10/04/04 — Seymour Johnson in '42 'not much more than a farm,' says visitor

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Seymour Johnson in '42 'not much more than a farm,' says visitor

By Matt Shaw
Published in News on October 4, 2004 2:01 PM

When Maurice Snyder first came to Goldsboro, some of the best barbecue was served at En-Cee-Cue. Center Street was alive at night with servicemen hitting favorite watering holes.

The "hottest" night spot was the USO Club at the corner of William and Mulberry streets. In those days, they didn't have air conditioning, so the club's windows were left open to cool the standing-room-only crowd. The music could be heard for blocks around.

Maurice Snyder

News-Argus/Matt Shaw

Maurice Snyder

Seymour Johnson Field was little more than a runway and buildings under construction when Snyder first saw it. "It really wasn't much more than a farm," he said.

When Snyder arrived back in Goldsboro on Friday, 62 years later, things had changed. That barbecue restaurant is gone, replaced by a dry cleaners, and the USO Club is now the Wayne County Museum.

And Seymour Johnson Air Force Base is one of the highest regarded U.S. military installations.

"Look at it today -- it's an elite field," he said. "It makes me proud, knowing what it once was."

Snyder, 90, was stationed at Seymour Johnson from May 1942, weeks before the field officially opened, until May 1944. The Williamsport, Md., resident was back in town this weekend for a family reunion.

He had enlisted in the Army to serve a year of mandatory service and was near completion at a post in San Antonio, Texas, when the Japanese bombed Pearl Harbor on Dec. 7, 1941. The military extended his service.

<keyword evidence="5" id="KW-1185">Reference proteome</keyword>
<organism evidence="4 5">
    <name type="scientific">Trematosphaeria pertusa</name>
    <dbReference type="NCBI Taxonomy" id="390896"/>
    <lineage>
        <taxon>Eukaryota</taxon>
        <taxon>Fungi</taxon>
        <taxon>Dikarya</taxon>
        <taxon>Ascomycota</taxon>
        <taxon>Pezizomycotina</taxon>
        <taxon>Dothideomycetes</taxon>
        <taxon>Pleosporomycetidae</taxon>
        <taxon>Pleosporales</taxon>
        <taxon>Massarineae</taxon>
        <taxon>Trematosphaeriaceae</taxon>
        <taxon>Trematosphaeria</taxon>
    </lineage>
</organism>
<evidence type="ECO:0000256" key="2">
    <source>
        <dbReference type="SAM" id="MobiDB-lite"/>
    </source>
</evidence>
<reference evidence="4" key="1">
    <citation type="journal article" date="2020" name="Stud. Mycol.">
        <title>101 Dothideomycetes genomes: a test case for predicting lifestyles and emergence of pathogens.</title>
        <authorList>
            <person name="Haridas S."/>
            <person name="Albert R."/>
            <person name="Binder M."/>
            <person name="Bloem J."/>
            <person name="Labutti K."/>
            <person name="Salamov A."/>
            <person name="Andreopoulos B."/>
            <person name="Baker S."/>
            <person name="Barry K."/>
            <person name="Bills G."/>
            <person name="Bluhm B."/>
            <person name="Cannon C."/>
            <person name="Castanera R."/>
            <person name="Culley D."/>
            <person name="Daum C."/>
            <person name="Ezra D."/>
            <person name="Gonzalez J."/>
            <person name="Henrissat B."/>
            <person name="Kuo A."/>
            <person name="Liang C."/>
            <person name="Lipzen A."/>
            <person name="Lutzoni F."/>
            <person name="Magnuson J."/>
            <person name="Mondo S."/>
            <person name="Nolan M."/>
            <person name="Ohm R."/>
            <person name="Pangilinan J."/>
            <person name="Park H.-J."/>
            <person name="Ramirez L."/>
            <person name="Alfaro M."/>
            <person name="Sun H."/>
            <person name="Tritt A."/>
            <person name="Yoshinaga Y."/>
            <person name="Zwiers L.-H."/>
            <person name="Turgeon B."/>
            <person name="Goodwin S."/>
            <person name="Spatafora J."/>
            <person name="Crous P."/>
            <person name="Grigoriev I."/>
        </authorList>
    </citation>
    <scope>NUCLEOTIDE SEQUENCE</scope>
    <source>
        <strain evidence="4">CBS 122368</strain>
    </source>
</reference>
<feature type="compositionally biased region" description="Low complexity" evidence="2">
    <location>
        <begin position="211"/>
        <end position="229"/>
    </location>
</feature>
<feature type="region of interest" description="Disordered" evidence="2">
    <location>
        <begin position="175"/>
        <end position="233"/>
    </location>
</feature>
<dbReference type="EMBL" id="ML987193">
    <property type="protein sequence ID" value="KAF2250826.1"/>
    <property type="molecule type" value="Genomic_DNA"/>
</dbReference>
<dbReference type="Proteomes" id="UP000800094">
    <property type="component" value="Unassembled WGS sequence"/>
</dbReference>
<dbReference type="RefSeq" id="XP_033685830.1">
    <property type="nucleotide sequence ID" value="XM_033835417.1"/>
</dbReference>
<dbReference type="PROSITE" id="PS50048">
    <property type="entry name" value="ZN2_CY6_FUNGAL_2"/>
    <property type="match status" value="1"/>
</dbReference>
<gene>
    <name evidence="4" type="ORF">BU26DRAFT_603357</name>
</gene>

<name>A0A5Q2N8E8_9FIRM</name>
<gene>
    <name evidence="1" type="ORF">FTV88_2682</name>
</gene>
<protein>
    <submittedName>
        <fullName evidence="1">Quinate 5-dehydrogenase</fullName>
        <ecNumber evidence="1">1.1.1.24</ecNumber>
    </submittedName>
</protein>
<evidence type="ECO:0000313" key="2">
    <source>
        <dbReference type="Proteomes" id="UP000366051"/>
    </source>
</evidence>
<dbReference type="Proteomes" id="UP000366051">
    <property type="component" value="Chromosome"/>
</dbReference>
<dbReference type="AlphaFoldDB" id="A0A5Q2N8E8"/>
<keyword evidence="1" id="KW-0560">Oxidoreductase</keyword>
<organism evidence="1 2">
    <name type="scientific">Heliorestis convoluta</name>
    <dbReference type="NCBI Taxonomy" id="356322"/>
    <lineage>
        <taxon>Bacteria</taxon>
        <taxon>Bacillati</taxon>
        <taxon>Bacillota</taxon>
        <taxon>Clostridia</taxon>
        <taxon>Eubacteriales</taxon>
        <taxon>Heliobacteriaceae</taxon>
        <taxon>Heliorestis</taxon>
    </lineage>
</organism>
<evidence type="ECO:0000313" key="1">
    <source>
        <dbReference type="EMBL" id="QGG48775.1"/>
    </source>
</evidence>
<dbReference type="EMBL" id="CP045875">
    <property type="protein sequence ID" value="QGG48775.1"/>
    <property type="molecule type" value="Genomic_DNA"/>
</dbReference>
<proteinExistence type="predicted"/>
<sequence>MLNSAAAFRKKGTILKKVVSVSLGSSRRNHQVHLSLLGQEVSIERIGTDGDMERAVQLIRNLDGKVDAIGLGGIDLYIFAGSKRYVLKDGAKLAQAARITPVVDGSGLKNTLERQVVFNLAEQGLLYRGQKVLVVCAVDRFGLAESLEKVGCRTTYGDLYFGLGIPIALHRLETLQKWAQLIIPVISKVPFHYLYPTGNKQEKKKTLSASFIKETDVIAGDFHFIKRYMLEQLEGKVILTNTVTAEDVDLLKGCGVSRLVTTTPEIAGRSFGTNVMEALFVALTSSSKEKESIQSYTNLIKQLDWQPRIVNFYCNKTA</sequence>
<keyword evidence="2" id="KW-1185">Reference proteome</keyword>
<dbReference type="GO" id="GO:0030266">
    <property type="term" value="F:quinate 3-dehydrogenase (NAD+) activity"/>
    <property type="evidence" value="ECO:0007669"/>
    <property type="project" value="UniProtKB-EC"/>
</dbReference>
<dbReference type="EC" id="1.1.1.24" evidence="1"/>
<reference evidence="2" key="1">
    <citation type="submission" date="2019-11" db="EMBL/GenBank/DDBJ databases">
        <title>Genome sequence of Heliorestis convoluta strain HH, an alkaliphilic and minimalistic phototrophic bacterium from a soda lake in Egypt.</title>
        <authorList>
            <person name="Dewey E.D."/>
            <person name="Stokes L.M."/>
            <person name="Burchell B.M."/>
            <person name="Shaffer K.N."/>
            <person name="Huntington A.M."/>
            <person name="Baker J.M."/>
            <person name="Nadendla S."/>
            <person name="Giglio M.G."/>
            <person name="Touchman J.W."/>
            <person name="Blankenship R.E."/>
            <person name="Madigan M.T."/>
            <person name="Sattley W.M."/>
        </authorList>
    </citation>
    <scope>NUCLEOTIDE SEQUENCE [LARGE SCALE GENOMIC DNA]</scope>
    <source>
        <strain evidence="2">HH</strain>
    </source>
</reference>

In early 1942, the Army Air Force began offering transfers. "I thought that might be a little better than walking all the time," Snyder said with a laugh.

When he got to Goldsboro, many of the field's buildings were still little more than foundations. The servicemen bunked on the floor of William Street School. Headquarters was set up temporarily at the County Courthouse.

At the time, the airfield was two miles southeast of the city limits and the area around it was wet.

"We saw mosquitoes that summer that we thought might carry us away," he said.

Only a few hundred men were initially assigned to Seymour Johnson, which had been established as a technical school to train mechanics and others. But within weeks, a trainload of men came from Chanute Field in Illinois, bumping the base's enlisted numbers over 2,000.

Snyder worked in personnel, so he was busy with the newcomers, making sure they had all necessary immunizations and credentials.

The base took on other missions during Snyder's tenure. In June 1943, it began preparing officers and men for overseas duty, and then in September, it began to provide basic military training for cadets preparing to become technical officers in the Army Air Corps. In 1944, basic training of P-47 pilots became the field's primary mission.

During this time, Goldsboro welcomed its newcomers, he said. Mayor Scott Berkeley and the Chamber of Commerce organized outings for the servicemen, Snyder said. Many families invited them into their homes for meals, and churches also made special outreach efforts.

It was at a free dinner offered by First Baptist Church that Snyder met his wife, the former Edna Cooper.

Decades have passed since then. Snyder was transferred to Boca Raton, Fla., in 1944 and finally Naples, Italy, before his service ended in 1945. He went back home to Williamsport where he returned to his previous place of employment, a leather and tanning business. He retired in 1980 as vice president of sales. He has been a widower for a decade.

Throughout it all, Snyder has carried strong memories of his time here.

"The people of Goldsboro were very gracious to all of us who were strangers in their community," he said. "I will never forget their kindness."